Also, beware and expect that people will approach you with myriad ideas about how to invest your money — many of them questionable. When presented with these requests, leverage your team’s expertise to objectively vet investment and business opportunities before making commitments.

3. Grow capital and expand investment knowledge: Just as athletes should strive to expand their financial knowledge as they notch larger contracts, the same is true for those with newfound wealth. Take an active role in understanding what investment options are available. Your portfolio can mature by moving from traditional allocations, such as stocks and bonds, to more complex investments, including venture capital, real estate or private equity.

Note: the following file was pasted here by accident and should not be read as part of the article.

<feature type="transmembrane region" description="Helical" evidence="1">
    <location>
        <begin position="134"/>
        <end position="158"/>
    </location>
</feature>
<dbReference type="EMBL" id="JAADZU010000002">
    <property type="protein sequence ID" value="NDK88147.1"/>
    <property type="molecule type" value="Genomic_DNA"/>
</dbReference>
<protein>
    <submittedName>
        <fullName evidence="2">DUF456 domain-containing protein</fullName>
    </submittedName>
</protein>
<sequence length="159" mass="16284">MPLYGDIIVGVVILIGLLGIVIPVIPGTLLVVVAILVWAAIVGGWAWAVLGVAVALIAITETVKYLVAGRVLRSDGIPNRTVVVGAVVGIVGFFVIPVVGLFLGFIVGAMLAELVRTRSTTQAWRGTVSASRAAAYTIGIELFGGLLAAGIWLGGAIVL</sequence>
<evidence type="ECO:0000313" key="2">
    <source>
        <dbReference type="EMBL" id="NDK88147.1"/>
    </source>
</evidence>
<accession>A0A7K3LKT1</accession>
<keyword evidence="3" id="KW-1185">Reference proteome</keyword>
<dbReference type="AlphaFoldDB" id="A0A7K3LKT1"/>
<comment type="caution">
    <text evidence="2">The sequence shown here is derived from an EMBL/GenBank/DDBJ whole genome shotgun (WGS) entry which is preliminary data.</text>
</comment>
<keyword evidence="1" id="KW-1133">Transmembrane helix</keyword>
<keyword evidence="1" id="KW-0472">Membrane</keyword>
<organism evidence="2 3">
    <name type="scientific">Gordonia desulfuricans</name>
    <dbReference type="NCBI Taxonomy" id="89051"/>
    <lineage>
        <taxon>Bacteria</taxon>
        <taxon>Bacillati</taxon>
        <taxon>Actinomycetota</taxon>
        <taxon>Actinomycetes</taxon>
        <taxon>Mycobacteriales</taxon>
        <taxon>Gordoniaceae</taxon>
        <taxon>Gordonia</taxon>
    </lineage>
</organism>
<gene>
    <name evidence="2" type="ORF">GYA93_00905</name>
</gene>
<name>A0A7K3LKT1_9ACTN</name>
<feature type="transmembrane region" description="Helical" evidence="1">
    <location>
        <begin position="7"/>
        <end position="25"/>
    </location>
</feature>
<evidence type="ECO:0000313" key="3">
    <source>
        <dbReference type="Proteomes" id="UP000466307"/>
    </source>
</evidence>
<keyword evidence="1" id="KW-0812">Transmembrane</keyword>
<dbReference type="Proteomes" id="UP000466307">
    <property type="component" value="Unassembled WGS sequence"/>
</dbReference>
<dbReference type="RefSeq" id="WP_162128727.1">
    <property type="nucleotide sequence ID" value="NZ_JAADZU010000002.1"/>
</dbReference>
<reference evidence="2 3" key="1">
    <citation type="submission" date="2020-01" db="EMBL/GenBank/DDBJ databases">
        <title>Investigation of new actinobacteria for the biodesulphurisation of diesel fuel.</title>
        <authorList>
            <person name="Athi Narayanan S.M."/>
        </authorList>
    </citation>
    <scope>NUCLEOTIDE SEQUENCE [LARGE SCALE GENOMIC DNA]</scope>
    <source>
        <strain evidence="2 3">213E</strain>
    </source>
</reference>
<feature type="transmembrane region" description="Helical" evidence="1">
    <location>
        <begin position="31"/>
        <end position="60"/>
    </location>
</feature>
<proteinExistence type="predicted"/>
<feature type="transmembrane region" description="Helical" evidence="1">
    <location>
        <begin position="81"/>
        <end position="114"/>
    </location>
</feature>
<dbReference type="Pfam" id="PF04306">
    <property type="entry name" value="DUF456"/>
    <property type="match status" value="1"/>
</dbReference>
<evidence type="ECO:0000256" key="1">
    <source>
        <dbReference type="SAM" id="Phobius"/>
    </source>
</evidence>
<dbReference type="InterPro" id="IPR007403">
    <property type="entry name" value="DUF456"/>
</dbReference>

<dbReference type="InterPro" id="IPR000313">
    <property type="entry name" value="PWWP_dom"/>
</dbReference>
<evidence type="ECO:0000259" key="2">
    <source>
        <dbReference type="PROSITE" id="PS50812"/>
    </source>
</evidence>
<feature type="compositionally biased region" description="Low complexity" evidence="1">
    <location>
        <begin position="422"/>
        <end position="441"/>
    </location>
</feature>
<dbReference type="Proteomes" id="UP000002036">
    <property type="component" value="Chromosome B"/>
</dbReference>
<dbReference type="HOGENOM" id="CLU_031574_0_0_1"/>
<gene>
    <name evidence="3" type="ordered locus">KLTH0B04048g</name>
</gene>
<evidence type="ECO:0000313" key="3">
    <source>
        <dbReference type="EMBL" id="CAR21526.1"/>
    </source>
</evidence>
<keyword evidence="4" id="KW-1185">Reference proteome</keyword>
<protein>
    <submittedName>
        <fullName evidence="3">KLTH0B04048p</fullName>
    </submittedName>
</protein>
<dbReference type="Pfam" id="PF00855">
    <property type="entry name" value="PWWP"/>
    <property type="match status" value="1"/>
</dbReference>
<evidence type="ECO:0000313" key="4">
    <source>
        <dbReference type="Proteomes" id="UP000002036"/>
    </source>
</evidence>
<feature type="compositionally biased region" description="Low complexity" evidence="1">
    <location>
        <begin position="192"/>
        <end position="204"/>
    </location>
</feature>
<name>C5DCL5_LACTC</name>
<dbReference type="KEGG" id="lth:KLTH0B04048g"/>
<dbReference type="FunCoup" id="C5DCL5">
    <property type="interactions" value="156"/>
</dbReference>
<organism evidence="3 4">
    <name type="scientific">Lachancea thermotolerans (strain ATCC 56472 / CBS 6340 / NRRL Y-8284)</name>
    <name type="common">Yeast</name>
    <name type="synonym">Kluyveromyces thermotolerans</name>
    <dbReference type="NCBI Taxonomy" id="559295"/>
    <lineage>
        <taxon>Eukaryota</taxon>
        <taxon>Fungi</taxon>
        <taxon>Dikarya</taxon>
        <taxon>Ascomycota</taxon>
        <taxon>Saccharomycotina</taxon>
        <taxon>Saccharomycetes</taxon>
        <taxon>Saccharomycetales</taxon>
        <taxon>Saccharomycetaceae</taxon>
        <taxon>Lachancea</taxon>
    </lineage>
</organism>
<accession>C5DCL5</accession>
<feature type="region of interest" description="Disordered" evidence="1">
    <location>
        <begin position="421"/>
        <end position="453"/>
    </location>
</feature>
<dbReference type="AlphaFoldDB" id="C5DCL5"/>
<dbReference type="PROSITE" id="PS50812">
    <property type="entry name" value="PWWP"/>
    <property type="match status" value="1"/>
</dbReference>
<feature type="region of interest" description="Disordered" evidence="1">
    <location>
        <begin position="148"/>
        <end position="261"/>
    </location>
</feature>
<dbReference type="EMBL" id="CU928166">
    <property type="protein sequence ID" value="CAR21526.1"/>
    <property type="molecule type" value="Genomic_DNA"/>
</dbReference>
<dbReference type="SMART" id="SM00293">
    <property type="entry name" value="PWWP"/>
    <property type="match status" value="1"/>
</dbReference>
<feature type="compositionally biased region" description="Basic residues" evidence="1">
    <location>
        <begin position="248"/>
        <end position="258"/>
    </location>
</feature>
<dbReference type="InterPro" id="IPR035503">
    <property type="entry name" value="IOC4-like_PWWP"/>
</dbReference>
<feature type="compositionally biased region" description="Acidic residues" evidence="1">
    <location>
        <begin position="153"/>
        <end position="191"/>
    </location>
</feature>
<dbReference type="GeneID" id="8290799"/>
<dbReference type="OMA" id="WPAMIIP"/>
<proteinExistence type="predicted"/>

While a traditional investment mix of stocks and bonds such as a 60/40 portfolio may have been appropriate prior to receiving the windfall or inheritance, it may make sense to diversify into alternative investments or other business ventures with the assistance of your team. Lean into the experiences of any other affluent family, friends or acquaintances to learn strategies and habits that enabled them to preserve and build their own wealth. They are likely to provide firsthand insight into the potential pitfalls associated with new wealth, helping you to avoid many of the same mistakes they made.

Work to become educated about your investments, including the associated costs and annual maximum contributions. By doing so, you’re more likely to meet your goals. The big takeaway here is to be hands on. Once you’ve assembled your team of financial professionals, be present and inquire about why they’re recommending certain investments. 

Newly wealthy should prepare for ‘sudden wealth syndrome.’